"I had a dream my life could be
So different from this hell I'm living
So different now than what it seems
But life has killed the dream I dream."
If there is one thing you can say about David Glass and his ownership of the Kansas City Royals, it is that he consistently keeps himself at arms length of the goings on. Over the past six years, the team has seen a drastic improvement organizationally from top to bottom; the farm system is in a much better, more stable position than it ever was.
How that correlates to success at the major league level is yet to be seen. Though the organization has had a tempered approach to the 2014 season as a whole, it is clear that there has been an effort to at least shore up the major deficiencies from a season ago, though there has not been the drastic improvement that you might want from a team that is supposedly entering a "Win now" season, with James Shields less than eight months from walking away from the organization and into free agency.
The team has a lot to look forward to, and perhaps the long-term outlook will reward the faithful, though it makes you wonder what the sacrifice of a player like Wil Myers was really for, when it hasn't exactly translated to a vast improvement in the team's immediate outlook or perception.
With the exception of Ervin Santana, most of these departures can be considered addition by subtraction. David Lough was traded to bring in a platoon backup for Mike Moustakas, Will Smith netted an outfielder to replace Lough, and Chris Getz is just awful.
Kansas City has at least given themselves a perfectly cromulent player at each position around the diamond. Infante is a good defender and a decent offensive option (though probably fits better hitting 7th instead of 2nd), Aoki makes contact and gets on base, and Valencia absolutely destroys left-handed pitching, which might come handy if Moustakas' spring performance doesn't translate to in-season performance (or, exactly the same thing that happened last year). Vargas doesn't have the upside of Santana, but he is also very likely to not turn into a pumpkin either.
Bruce Chen, on the other hand, created more problems than it solved; the Royals have had to shift Danny Duffy back to Triple-A, have a huge question mark regarding the effectiveness of Chen's ancient, soft-tossing shoulder, and will now conceivably have to carry him if/when he becomes ineffective as a starting pitcher.
Adding more confusion to the mix, the Royals also claimed relief pitcher Patrick Schuster off waivers, and will have to carry him all season or send him back to Arizona.
So, the Royals will now have a seven-man bullpen, one of whom (Schuster) can't be sent down, they are likely to break camp with two backup outfielders in Maxwell and Dyson, and corner infielder Danny Valencia. Along with their backup catcher, they look like they are coming out of spring training with no backup middle infielder, despite the fact that Alcides Escobar and Omar Infante have been dealing with various injuries all throughout camp.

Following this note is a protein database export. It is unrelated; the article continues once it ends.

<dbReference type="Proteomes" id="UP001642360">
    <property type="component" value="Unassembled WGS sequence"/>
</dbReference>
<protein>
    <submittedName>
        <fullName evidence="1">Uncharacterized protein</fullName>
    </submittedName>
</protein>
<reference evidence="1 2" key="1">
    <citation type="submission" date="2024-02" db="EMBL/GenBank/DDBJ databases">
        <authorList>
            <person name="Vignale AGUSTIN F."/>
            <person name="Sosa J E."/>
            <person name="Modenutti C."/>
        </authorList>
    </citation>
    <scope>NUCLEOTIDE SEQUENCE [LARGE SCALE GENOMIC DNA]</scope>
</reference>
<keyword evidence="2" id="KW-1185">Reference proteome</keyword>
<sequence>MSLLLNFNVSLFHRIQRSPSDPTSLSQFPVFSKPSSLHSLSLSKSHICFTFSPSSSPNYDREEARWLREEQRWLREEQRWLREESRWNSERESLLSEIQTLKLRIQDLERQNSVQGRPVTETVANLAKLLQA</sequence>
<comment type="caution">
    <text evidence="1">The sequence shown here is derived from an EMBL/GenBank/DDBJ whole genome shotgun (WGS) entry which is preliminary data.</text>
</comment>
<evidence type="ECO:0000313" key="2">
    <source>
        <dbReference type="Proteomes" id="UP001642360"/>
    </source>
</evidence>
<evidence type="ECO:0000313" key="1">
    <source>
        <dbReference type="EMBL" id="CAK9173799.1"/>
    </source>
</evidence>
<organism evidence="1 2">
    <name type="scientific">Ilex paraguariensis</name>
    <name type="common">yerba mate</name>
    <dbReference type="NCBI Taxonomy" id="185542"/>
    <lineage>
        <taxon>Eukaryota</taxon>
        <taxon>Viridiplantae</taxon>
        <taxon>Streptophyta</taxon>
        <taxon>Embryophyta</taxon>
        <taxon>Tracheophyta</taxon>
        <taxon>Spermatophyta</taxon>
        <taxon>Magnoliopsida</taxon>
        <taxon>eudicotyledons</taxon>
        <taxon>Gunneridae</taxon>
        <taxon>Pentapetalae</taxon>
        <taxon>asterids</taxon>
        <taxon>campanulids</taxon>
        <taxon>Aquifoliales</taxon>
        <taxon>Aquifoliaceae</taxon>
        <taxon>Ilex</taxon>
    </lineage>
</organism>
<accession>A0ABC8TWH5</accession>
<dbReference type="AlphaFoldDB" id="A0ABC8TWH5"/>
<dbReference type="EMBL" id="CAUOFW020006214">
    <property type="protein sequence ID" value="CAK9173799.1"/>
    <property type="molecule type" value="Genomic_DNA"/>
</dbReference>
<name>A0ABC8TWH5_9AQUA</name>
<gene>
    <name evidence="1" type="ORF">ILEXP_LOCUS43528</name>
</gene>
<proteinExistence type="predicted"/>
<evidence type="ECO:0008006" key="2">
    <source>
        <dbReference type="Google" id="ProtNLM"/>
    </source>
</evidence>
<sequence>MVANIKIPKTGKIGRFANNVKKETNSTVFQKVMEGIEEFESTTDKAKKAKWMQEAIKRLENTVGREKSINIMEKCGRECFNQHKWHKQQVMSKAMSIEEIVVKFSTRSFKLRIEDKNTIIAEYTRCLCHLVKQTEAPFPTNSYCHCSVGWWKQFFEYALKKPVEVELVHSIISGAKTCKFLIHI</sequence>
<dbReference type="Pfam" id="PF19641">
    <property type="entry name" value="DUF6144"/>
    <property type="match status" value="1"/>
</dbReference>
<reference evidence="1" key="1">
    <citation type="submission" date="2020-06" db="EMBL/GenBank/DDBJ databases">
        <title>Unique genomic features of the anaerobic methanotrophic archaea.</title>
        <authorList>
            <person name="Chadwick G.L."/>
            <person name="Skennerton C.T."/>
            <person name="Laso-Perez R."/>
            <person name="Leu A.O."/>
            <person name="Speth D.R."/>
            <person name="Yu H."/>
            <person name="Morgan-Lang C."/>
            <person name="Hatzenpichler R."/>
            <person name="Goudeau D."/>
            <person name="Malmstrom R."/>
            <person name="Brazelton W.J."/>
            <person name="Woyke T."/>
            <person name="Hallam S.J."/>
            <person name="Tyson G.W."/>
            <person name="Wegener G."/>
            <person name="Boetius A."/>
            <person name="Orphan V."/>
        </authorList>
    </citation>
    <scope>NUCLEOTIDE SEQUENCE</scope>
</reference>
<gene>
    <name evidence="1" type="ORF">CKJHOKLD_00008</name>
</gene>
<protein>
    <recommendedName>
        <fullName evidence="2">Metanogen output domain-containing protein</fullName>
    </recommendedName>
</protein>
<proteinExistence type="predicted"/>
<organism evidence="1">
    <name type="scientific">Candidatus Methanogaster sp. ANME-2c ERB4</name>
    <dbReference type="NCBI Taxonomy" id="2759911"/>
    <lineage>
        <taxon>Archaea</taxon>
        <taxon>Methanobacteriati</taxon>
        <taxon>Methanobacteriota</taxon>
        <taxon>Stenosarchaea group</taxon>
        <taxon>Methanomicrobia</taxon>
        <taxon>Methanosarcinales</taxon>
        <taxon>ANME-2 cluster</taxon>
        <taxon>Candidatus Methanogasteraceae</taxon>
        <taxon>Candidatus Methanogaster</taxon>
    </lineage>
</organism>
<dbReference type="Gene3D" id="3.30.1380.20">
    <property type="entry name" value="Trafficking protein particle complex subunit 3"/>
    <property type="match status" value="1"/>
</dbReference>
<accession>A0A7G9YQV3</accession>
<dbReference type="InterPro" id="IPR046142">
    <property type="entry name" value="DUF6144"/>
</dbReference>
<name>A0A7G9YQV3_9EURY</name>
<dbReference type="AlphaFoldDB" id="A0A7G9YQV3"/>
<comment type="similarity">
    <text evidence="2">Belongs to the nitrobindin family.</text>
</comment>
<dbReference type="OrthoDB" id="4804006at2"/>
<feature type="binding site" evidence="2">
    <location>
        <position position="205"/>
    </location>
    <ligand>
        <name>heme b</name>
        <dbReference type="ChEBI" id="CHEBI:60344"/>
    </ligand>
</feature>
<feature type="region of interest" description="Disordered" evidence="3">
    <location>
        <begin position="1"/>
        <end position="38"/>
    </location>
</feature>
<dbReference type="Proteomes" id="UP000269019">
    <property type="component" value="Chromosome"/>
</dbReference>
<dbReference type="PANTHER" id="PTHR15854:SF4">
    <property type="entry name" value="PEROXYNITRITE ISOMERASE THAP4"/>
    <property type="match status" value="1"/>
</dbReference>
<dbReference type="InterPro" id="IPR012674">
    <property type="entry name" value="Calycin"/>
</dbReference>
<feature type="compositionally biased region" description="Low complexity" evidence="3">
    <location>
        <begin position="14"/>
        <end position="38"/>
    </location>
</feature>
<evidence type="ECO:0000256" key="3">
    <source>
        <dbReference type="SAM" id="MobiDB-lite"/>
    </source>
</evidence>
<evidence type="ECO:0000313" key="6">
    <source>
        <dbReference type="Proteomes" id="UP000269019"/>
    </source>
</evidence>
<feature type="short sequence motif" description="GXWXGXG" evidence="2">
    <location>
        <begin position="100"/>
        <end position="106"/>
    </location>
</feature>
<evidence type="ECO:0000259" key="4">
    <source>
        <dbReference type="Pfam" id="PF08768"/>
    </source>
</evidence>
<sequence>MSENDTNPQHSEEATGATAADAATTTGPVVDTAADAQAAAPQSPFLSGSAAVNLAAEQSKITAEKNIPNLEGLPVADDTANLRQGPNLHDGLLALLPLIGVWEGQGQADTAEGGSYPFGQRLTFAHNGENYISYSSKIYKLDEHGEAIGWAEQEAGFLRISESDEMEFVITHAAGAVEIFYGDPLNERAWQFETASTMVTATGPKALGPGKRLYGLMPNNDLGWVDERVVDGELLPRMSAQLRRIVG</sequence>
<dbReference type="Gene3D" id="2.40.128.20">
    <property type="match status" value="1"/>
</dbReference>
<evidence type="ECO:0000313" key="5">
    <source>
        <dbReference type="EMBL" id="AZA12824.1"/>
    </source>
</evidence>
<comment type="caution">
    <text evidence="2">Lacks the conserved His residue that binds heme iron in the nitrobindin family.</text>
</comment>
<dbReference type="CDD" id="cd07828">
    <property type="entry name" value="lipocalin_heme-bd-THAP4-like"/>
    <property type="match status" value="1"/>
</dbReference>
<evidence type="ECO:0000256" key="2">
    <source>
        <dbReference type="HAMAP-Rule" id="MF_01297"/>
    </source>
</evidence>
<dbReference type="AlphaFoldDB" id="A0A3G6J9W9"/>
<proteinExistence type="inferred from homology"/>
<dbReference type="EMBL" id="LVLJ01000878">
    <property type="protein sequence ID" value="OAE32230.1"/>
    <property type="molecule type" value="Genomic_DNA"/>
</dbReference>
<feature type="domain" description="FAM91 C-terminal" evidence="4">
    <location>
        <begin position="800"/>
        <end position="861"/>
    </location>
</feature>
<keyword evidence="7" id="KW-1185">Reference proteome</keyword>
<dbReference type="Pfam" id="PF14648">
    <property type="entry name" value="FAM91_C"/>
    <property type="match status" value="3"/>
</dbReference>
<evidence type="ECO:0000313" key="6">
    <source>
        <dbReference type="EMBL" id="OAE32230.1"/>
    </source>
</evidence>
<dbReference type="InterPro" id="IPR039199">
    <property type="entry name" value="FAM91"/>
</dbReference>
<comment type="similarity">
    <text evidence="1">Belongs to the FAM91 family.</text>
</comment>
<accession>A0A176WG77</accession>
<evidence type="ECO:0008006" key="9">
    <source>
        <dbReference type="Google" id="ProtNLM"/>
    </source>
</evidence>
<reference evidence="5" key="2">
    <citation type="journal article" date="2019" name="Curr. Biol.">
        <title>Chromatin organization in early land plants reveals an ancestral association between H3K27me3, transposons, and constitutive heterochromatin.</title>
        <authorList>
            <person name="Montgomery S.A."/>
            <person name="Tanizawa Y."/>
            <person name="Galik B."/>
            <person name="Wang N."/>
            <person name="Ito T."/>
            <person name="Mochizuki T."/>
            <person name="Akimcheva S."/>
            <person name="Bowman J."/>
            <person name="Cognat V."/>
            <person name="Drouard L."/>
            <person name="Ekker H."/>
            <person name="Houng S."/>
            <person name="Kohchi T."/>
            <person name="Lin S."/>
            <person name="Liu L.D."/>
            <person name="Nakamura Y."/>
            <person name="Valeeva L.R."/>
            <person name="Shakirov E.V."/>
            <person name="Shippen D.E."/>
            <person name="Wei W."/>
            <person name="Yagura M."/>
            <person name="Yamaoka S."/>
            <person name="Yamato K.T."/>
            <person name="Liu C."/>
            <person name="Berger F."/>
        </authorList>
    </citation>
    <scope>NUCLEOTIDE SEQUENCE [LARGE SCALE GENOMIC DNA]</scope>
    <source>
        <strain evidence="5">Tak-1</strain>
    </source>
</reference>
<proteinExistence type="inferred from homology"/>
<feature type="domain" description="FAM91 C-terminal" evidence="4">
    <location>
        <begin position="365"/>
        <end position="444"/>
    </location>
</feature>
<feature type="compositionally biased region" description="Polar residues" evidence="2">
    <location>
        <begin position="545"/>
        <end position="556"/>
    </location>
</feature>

Roster construction is not one of Dayton Moore's love languages.
Starting pitcher Yordano Ventura takes the spotlight, since he will be breaking camp with the club as their third starter. He consistently touches triple digits on his fastball and has a curveball that is just bonkers. It's insane. His success will, in many ways, determine the Royals' success this year.
Starting pitcher Kyle Zimmer is also another one to keep your eye on; he will be eased into the season, but could theoretically make an impact in the second half of the season, when Kansas City hopes to be on a playoff run.
Other notable prospects include Hunter Dozier, whose advancement in the system may portend a smooth transition if Mike Moustakas doesn't start performing. Jorge Bonifacio has a chance to make some sort of impact as an outfielder in the second half, and Sean Manaea will make his professional debut early this season after being taken in last year's draft. The reviews of him from spring training have been, in a word, spicy.
Adalberto Mondesi and Elier Hernandez improving would bode well, albeit in the long-term, and seeing anything from Bubba Starling would be a welcome change.
Moustakas hits 25+ home runs, Hosmer continues his ascension, Butler returns to 2012 form, as does Alex Gordon, and Yordano Ventura seamlessly replaces Ervin Santana's production. That, coupled with the stabilizing forces of Infante and Aoki, combined with a healthy Lorenzo Cain, lead the Royals to a 90-plus win season and they challenge for the first wild card spot.
Moustakas doesn't improve, Gordon and Butler continue their slide in production, Bruce Chen breaks down, Ventura is overwhelmed, and injuries continue to plague the middle of the diamond from spring through the early part of the season, leading to an early season slide that the team is ill-equipped to dig its way out of. They finish around 80 wins, which would be about 17 games back of first place Detroit. There's a lot that can go wrong with this team.
It could be a very good season for the Royals. It could have been a great season with a little more financial flexibility from the owner, and a little more savvy expenditure from the general manager controlling the purse strings. Instead, they spent nearly $20 million on Vargas, Chen, and Hochevar, one of whom won't pitch this season due to Tommy John surgery.
It's a good team, but it could have been better. And I think that's the most frustrating thing about it.